Looking at the actual Social Security System (as opposed to my numerical example), and looking at a far less optimistic productivity scenario, John F, Cogan and Olivia S. Mitchell argue that changing from wage indexing to price indexing would resolve the outlook for Social Security. Unfortunately, they do the analysis in terms of Social Security's "actuarial shortfall," which in my opinion is an artificial and understated measure of the Social Security problem.

Regardless of whether price indexing would completely eliminate the Social Security problem, it would permit productivity growth to go a long way toward bailing out Social Security. Replacing wage indexing with price indexing is a way of reducing benefits in a manner that is fair and gradual.

Another possible bailout, which recently received a lot of play on Asymmetrical Information and other blogs, was suggested by Michael Boskin. Under the Boskin Scenario, as the Boomers withdraw savings from tax-advantaged accounts, such as IRA's, the tax payments that they make will be sufficient to cover Social Security. He argues that this is a large tax increase that is overlooked in the forecasting models that are currently used to project government receipts in the long term. One might argue that this form of a big honking tax increase would not be so bad, because it would not fall on younger workers and it might not lead to major reductions in work, thrift, or other helpful activities that taxes usually discourage.

The Savings Bailout

The Boskin Scenario illustrates another way to bail out Social Security. If we save a lot now, then we can afford to pay for retirement later. The Boskin Scenario works because Boomers' savings accumulate, giving rise to tax payments that the government can use to pay for the Boomers' Social Security benefits.

As the Boskin Scenario exemplifies, it does not matter whether the private sector or the public sector does the saving. Confusion over this point accounts for a lot of spilled ink and distorted arguments, particularly over the effect of the Bush tax cuts on Social Security.

Think of the tax cuts as shifting revenues from government to the private sector. Which sector is more likely to save those revenues? Assuming that tax cuts go to "the already satiated," as Robert Solow put it, the marginal propensity to spend might be on the low side, say 1/2. That is, for every dollar that people get in tax cuts, they spend fifty cents. If the government's marginal propensity to spend is higher than that, then overall national saving -- and our ability to pay for Social Security benefits in 2025 -- will actually increase as a result of the Bush tax cuts. Of course, if we assume that the government has a marginal propensity to spend of zero and the tax payments would have been used for debt reduction, then the tax cuts almost surely serve to reduce national saving and to make it more difficult to pay for Social Security in the future.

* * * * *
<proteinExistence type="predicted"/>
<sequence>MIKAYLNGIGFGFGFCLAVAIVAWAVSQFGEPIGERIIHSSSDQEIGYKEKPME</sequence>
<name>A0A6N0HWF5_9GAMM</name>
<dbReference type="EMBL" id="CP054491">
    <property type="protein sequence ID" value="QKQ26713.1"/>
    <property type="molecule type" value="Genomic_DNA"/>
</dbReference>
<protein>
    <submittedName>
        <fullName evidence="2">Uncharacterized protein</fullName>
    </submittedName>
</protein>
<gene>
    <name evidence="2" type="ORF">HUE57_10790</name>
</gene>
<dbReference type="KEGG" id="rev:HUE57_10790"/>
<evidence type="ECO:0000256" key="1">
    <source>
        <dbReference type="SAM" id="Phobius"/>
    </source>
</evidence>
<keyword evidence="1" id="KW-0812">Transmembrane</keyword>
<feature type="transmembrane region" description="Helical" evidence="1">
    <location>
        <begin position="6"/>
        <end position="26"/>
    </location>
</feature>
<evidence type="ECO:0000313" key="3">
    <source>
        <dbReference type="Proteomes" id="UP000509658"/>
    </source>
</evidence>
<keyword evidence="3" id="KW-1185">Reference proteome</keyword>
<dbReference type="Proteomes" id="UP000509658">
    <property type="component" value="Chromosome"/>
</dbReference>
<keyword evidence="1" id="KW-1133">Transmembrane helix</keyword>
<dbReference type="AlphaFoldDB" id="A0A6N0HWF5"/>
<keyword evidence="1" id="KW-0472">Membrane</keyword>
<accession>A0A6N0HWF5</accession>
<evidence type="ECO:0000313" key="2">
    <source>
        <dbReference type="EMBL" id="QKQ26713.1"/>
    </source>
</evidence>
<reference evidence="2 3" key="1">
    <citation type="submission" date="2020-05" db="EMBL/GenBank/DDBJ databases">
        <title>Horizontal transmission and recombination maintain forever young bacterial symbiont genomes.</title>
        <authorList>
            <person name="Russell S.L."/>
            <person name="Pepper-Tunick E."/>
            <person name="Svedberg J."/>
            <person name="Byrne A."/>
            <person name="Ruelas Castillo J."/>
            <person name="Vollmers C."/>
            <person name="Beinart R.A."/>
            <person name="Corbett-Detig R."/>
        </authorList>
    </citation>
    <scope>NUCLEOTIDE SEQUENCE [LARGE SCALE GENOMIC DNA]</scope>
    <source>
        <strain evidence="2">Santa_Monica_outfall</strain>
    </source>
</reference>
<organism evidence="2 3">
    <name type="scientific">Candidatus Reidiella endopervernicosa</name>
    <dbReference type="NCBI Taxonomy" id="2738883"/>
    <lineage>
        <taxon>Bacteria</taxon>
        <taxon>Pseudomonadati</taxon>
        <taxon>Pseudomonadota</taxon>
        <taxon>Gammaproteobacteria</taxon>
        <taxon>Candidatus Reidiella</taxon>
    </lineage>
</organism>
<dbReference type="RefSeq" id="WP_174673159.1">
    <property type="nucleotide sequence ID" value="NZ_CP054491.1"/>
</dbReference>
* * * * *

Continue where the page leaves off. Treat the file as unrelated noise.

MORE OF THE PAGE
Stock Market Scenarios

Bailouts that I find particularly misleading are based on what I refer to as stock market scenarios. The standard assumption in such scenarios is that the inflation-adjusted returns on the stock market will be 7 percent. Because this is far above the growth rate in the overall economy, which is likely to be more like 2 to 4 percent, it leads to highly distorted conclusions.

For example, if you assume that the government issues a large volume of debt and uses that debt to purchase shares in stock mutual funds, then with 7 percent returns the stock market generates more than enough money to repay the debt and fund Social Security. Obviously, the same thing happens if we substitute "privatization" for government buying of mutual funds. Thus, the stock market scenario allows think tank partisans, such as Peter Ferrara, to concoct privatization plans that appear to be a "free lunch," causing the Baby Boomer problem to disappear by magic. The stock market scenario makes an appearance in Cogan and Mitchell's discussion of privatization, and to a lesser extent in the Boskin Scenario.

There are several reasons why it is dangerous to assume that there will be real returns of 7 percent on massive amounts of new funds invested in the stock market. First of all, stock prices really cannot grow faster than the economy forever. As this careful analysis shows, it is not possible for stocks to continue to provide the extra-ordinary yields that they have returned over the past 75 years. Second, even if the existing portfolios of stocks could outperform the economy, it is highly unlikely that trillions of dollars in new investments could flood into the market and still achieve such spectacular returns.

I happen to like the idea of privatization. It appeals to my values of personal responsibility and "right-sized" government. But I am completely turned off by the severe demagoguery and counter-demagoguery on both sides of the privatization debate.

Fighting Murphy

Almost all aspects of the public discussion of Social Security appear to be dominated by Blinder's "Murphy's Law" phenomenon. I hope that the readers will print out this primer and keep it as a handy reference when the overheated partisans start blowing their usual smoke.

The reforms that mainstream economists believe would make the biggest difference, such as raising the future retirement age and changing from wage indexing to price indexing, need to receive political consideration. In contrast, the politically salient alternatives of repealing the Bush tax cuts or relying on a free lunch from the stock market are much less sound economically.